AIMS #ProperPlanningPreventsPoorPerformances

AIMS - April 7th to April 11th...

AIMS – April 7th to April 11th…

Since I’ve been an adult, I’ve always followed the notion that proper planning prevents poor performances. I began class by letting students know that we won’t be scrambling around or making any last ditch efforts to prepare because we’ve prepared all year to be proficient readers and writers. As the AIMS (Arizona’s Instrument to Measure Standards) test approaches, I decided to give the students a chance to gain some confidence. Before we participated in the practice test activity, we spoke about test anxiety as well as a few other concerns about the upcoming test. I let the kids know to relax, and that they should try their best. I also let them know that I have prepared them for the many things throughout the entire year, and the AIMS Reading/Writing Test is one of them. Prior to this activity, we have done several things during the year to specifically prepare for taking the state standardized test –  AIMS Buckle Down, Galileo Benchmark Assessments, Galileo Interventions/Quizzes, Reading Comprehension Worksheets, etc-etc. I continued to give them a few encouraging words about preparation, and I opened the floor back up for questions, comments, and/or concerns…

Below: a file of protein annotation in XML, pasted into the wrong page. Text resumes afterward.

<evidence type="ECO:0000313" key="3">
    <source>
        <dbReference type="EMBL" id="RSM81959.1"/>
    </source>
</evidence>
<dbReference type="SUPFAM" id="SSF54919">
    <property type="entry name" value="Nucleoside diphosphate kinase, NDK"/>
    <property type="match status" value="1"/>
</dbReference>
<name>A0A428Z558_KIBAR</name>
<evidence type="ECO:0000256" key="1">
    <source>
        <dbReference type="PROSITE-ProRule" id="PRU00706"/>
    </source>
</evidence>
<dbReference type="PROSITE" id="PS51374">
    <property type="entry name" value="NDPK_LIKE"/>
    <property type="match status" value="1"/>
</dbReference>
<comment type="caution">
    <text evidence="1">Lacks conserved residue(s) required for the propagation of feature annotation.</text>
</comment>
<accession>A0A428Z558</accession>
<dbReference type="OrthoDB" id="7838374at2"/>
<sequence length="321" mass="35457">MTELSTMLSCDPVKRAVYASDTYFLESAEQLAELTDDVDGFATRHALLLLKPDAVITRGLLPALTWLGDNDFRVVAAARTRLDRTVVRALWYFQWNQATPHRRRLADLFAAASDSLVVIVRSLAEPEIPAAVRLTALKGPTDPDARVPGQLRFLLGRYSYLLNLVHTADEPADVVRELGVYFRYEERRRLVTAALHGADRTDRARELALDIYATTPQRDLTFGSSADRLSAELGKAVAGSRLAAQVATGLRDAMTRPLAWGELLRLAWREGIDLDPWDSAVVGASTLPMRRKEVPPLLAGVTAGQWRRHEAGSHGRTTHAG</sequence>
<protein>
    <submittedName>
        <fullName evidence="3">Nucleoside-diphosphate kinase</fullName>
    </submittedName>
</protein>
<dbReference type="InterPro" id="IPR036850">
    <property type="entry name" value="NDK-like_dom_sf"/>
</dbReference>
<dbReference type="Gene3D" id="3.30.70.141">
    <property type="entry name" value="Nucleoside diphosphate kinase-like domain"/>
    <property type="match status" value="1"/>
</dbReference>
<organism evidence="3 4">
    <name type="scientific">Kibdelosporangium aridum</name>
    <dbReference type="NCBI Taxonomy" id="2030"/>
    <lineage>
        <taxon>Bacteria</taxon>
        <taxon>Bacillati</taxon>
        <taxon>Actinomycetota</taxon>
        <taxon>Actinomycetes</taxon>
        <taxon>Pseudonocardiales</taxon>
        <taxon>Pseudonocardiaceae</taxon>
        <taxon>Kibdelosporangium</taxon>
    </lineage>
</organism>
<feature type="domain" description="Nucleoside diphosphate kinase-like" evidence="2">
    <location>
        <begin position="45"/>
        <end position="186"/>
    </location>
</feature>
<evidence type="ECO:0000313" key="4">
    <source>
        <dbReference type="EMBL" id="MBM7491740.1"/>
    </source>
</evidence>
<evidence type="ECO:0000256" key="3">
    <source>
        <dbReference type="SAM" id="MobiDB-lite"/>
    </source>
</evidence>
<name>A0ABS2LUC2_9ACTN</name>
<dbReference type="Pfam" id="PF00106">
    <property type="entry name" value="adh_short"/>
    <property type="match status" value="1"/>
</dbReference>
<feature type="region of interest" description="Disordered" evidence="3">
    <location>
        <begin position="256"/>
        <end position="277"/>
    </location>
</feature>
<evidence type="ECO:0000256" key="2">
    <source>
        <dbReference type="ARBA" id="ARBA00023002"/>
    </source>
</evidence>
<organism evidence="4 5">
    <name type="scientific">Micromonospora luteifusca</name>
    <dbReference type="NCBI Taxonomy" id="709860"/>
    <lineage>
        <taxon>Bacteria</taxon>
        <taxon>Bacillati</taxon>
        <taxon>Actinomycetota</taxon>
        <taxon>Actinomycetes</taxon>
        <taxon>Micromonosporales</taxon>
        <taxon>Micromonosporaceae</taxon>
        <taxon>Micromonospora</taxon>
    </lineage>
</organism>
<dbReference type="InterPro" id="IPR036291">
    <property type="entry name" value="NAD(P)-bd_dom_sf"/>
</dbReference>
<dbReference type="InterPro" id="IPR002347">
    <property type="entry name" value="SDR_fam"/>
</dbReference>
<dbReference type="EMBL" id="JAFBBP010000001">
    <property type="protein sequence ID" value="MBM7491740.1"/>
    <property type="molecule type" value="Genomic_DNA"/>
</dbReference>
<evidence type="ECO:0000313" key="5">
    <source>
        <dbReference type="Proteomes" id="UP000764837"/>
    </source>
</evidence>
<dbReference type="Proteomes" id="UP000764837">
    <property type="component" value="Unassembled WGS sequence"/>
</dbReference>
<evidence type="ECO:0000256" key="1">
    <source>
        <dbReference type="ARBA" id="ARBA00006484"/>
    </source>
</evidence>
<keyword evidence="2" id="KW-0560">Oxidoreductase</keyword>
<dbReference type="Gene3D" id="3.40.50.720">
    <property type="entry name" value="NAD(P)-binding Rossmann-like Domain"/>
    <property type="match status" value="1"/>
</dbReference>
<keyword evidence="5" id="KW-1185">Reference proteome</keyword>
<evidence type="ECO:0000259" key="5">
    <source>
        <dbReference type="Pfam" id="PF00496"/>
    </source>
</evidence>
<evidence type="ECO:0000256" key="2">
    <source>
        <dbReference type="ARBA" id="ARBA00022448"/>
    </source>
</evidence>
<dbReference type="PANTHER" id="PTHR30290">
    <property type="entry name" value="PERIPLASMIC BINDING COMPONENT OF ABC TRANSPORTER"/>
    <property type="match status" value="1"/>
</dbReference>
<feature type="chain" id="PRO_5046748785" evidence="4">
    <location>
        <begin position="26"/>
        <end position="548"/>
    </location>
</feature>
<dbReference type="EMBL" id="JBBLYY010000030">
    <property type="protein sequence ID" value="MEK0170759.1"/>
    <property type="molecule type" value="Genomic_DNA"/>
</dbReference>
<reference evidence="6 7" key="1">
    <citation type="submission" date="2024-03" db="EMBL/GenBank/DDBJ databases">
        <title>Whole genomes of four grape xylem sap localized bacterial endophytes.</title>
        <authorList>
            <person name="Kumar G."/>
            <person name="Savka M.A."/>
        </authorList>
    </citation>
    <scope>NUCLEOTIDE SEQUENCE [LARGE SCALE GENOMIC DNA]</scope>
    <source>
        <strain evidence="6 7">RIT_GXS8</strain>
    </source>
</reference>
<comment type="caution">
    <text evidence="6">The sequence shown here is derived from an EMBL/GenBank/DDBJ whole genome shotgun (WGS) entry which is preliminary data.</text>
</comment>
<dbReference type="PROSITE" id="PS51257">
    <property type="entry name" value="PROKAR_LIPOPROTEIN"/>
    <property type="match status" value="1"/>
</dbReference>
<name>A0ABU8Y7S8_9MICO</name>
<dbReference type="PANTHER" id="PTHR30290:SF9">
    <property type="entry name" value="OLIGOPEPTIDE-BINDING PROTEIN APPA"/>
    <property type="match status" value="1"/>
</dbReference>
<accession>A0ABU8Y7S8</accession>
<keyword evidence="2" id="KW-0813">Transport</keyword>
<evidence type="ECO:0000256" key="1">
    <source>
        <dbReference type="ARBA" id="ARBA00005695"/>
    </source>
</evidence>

I digress, we took the practice AIMS/Reading Test that ADE (Arizona Department of Education) provided. You can view it [here]. The material was rather dated, but the object of the activity was to give them a good idea as to what type of questions would be on the test. Once the students completed the practice test, we came back together for a comprehension check as well as test taking tips to answering the previously mentioned questions.

At the end of the day, I told the kids to apply maximum effort. I also told them there is no prize for finishing first, so take your time on the test. I ended with a joke to lighten the mood. It went a little something like this, “If you don’t do well, the test doesn’t get to make fun of you for your effort and/or score. You simply get to dust yourself off and try again next year.” I don’t believe in putting extra stress on kids that are already stressed out about this high stakes test. I am confident that I have worked on the state standards all year, and my students will perform as they have in previous years. Again, this is not the time to scramble…

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